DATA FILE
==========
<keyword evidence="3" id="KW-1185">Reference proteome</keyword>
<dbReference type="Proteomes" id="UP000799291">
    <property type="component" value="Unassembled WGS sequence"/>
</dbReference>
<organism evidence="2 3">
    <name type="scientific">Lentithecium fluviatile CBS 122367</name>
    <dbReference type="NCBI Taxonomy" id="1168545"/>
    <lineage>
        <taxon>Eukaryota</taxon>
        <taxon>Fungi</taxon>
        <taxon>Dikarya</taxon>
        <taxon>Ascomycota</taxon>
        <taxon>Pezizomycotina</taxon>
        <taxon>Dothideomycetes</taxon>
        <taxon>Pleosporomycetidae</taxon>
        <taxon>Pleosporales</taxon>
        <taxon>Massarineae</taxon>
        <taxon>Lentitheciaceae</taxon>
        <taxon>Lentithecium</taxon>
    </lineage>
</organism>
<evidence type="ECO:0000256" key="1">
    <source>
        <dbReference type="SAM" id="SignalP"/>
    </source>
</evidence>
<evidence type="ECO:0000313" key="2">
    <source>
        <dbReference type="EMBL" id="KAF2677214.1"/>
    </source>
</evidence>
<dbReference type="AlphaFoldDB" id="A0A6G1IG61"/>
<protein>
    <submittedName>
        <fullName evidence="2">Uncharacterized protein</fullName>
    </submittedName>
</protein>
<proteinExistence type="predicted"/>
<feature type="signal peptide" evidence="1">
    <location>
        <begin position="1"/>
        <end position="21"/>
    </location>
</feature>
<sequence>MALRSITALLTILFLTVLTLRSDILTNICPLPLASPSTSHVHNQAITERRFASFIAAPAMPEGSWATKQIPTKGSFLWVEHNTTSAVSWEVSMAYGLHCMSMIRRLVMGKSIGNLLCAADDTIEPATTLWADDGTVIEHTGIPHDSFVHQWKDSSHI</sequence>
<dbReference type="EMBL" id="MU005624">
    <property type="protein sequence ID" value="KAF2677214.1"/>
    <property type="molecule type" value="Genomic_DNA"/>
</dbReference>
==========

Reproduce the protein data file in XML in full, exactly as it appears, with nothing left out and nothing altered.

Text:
<keyword evidence="3" id="KW-1185">Reference proteome</keyword>
<dbReference type="Proteomes" id="UP000799291">
    <property type="component" value="Unassembled WGS sequence"/>
</dbReference>
<organism evidence="2 3">
    <name type="scientific">Lentithecium fluviatile CBS 122367</name>
    <dbReference type="NCBI Taxonomy" id="1168545"/>
    <lineage>
        <taxon>Eukaryota</taxon>
        <taxon>Fungi</taxon>
        <taxon>Dikarya</taxon>
        <taxon>Ascomycota</taxon>
        <taxon>Pezizomycotina</taxon>
        <taxon>Dothideomycetes</taxon>
        <taxon>Pleosporomycetidae</taxon>
        <taxon>Pleosporales</taxon>
        <taxon>Massarineae</taxon>
        <taxon>Lentitheciaceae</taxon>
        <taxon>Lentithecium</taxon>
    </lineage>
</organism>
<evidence type="ECO:0000256" key="1">
    <source>
        <dbReference type="SAM" id="SignalP"/>
    </source>
</evidence>
<evidence type="ECO:0000313" key="2">
    <source>
        <dbReference type="EMBL" id="KAF2677214.1"/>
    </source>
</evidence>
<dbReference type="AlphaFoldDB" id="A0A6G1IG61"/>
<protein>
    <submittedName>
        <fullName evidence="2">Uncharacterized protein</fullName>
    </submittedName>
</protein>
<proteinExistence type="predicted"/>
<feature type="signal peptide" evidence="1">
    <location>
        <begin position="1"/>
        <end position="21"/>
    </location>
</feature>
<sequence>MALRSITALLTILFLTVLTLRSDILTNICPLPLASPSTSHVHNQAITERRFASFIAAPAMPEGSWATKQIPTKGSFLWVEHNTTSAVSWEVSMAYGLHCMSMIRRLVMGKSIGNLLCAADDTIEPATTLWADDGTVIEHTGIPHDSFVHQWKDSSHI</sequence>
<dbReference type="EMBL" id="MU005624">
    <property type="protein sequence ID" value="KAF2677214.1"/>
    <property type="molecule type" value="Genomic_DNA"/>
</dbReference>